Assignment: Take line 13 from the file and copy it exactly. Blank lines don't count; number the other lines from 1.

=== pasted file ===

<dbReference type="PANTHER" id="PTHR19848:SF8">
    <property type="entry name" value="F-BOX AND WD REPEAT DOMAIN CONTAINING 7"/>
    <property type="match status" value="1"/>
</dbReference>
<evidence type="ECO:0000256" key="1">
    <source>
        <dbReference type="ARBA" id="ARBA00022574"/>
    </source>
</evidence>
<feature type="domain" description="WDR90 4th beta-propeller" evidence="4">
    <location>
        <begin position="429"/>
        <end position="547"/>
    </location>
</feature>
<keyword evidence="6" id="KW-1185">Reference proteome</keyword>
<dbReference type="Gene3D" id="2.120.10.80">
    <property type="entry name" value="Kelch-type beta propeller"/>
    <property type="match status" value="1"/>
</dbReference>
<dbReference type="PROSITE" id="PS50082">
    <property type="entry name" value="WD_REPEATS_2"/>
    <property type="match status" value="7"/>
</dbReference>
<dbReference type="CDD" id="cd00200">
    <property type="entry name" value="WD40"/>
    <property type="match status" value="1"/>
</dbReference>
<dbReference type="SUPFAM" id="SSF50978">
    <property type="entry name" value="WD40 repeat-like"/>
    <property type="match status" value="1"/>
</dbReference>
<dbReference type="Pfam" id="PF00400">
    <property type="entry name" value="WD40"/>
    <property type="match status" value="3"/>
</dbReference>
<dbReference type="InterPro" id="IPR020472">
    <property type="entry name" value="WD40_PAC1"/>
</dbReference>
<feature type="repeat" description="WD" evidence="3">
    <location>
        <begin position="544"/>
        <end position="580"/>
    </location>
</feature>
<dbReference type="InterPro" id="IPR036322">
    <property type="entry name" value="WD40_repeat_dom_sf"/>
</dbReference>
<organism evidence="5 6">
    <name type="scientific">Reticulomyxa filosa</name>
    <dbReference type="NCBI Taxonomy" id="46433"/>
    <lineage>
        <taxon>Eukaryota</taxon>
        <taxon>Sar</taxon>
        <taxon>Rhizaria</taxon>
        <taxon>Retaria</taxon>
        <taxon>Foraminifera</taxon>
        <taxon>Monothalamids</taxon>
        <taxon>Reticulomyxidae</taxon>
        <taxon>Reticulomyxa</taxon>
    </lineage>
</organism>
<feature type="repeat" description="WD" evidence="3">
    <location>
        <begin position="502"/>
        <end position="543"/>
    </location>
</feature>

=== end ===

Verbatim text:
        <end position="547"/>